Hashim Djojohadikusumo

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Hashim Djojohadikusumo
Born
Hashim Sujono Djojohadikusumo

5 June 1954 (1954-06-05) (age 65)
Jakarta, Indonesia
ResidenceIndonesia
CitizenshipIndonesia
Alma materPomona College
OccupationEntrepreneur
Political partyGerindra
FamilySumitro Djojohadikusumo (father)
Dora Sigar (mother)
Prabowo Subianto (brother)

Hashim Djojohadikusumo is an Indonesian entrepreneur and politician.

Early life and education[edit]

Hashim was born in Jakarta, Indonesia, on 5 June 1954. From a distinguished family, he is the youngest son of Sumitro Djojohadikusumo, the architect of the economic plan for the New Order, and Dora Marie Sigar. Hashim's mother was a Protestant Christian of Minahasan descent, who originated from the Maengkom family in Langowan, North Sulawesi.[1] His grandfather was one of the founders of Bank Negara Indonesia, Margono Djojohadikusumo. Hashim Djojohadikusumo is the younger brother of Prabowo Subianto.[2]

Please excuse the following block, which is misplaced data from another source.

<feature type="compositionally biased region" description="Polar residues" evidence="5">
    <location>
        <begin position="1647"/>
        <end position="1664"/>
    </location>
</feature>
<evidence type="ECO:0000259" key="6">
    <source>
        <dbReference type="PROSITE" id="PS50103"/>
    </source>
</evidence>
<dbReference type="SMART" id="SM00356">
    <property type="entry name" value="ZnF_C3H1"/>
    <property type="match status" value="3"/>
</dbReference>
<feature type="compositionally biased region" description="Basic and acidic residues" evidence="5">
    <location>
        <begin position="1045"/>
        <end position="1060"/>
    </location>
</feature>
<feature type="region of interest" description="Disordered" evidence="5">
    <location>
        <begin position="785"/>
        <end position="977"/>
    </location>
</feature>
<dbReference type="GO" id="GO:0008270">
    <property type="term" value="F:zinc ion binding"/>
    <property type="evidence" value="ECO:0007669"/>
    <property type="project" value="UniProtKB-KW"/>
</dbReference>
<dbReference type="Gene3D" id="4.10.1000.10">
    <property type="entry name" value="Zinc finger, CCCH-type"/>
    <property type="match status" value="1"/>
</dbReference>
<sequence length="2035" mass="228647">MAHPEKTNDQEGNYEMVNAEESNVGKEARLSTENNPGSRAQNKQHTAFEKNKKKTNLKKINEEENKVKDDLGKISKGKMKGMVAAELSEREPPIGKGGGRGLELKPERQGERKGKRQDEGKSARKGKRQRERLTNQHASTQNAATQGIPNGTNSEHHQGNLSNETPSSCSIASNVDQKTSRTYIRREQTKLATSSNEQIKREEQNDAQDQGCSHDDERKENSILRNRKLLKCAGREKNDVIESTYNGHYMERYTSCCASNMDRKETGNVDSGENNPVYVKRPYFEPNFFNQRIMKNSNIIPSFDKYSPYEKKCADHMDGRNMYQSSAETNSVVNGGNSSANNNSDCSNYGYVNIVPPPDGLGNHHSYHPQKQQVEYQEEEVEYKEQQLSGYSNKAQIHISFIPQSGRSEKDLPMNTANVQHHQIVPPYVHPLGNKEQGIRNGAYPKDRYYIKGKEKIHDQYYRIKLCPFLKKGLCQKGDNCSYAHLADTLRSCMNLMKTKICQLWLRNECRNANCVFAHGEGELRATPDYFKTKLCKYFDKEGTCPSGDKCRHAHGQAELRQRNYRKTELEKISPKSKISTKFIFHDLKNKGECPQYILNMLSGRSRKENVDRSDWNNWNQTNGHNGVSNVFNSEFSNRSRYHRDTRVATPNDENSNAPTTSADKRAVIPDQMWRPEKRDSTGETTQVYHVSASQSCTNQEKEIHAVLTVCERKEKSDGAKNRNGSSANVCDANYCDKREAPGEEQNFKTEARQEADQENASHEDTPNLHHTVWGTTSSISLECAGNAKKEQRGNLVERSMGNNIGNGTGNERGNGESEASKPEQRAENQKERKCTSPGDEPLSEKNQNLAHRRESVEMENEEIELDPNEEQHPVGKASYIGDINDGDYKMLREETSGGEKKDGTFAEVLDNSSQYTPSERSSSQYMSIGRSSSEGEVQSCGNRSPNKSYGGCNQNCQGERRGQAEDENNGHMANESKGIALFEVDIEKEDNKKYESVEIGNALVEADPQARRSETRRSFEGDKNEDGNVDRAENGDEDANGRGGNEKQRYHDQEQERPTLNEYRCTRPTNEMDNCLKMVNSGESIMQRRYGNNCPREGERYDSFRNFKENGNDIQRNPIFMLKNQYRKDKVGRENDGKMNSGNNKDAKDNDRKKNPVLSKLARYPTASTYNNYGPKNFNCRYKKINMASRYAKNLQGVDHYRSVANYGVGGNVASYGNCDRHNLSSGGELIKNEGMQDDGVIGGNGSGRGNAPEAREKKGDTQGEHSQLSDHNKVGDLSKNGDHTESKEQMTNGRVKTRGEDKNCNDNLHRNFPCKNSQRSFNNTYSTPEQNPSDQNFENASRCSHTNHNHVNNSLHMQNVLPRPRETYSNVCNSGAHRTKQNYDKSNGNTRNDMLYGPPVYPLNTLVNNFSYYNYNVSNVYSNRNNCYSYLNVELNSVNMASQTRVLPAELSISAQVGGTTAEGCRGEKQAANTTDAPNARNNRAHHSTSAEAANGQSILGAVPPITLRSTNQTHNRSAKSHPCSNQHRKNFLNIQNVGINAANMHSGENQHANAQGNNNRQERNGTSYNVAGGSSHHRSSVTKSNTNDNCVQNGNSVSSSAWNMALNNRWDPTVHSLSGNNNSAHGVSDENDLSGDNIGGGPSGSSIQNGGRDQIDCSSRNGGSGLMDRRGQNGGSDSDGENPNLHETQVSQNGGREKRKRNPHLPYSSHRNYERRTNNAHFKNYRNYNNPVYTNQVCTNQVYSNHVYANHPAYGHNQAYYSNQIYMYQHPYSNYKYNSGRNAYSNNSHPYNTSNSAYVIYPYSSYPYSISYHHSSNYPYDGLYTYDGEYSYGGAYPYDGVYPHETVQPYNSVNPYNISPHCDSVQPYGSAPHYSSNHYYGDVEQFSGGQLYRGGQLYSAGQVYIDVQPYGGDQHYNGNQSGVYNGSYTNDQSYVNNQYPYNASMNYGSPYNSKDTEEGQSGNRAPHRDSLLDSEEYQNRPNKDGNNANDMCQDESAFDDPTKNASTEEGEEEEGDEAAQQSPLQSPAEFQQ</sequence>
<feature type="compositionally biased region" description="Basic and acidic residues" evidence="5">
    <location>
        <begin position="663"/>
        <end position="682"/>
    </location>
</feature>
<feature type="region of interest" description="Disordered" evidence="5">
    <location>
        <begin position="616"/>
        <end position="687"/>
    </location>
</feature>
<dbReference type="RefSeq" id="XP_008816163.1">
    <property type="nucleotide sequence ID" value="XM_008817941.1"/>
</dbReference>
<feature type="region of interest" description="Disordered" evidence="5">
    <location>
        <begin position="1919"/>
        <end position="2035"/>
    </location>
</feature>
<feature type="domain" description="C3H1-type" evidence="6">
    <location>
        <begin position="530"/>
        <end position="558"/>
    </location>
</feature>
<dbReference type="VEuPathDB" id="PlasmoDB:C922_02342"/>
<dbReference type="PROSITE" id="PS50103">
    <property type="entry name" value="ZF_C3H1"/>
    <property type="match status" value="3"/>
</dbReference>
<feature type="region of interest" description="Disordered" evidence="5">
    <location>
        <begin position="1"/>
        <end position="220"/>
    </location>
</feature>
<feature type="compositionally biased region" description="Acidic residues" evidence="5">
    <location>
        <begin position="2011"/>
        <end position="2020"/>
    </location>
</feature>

Hashim studied in Europe from primary school to high school, before continuing his higher education at Pomona College, Claremont University, where he majored in Political Science and Economics.[3]

Business career[edit]

In the beginning, Hashim Djojohadikusumo interned in a French investment bank as a financial analyst. He then continued his path towards the business world in becoming the director of Indo Consulting. Due to his rising development in the industry and business aspect, he then took acquisition of PT. Semen Cibinong through his company, PT. Tirta Mas. After that, he started investing his shares in Bank Niaga and Bank Kredit Asia and became a conglomerate. The Asian Financial Crisis of 1998 led to Hashim's stay in London for 9 years to be able to focus on his business. It was during that time his business progressed and spread. His successes led him back to Indonesia to save his brother's business, Kiani Kertas, that was wrapped in a Rp. 1.9 Trillion debt with Bank Mandiri. Up to this day, Prabowo's company is owned by Hashim.[4]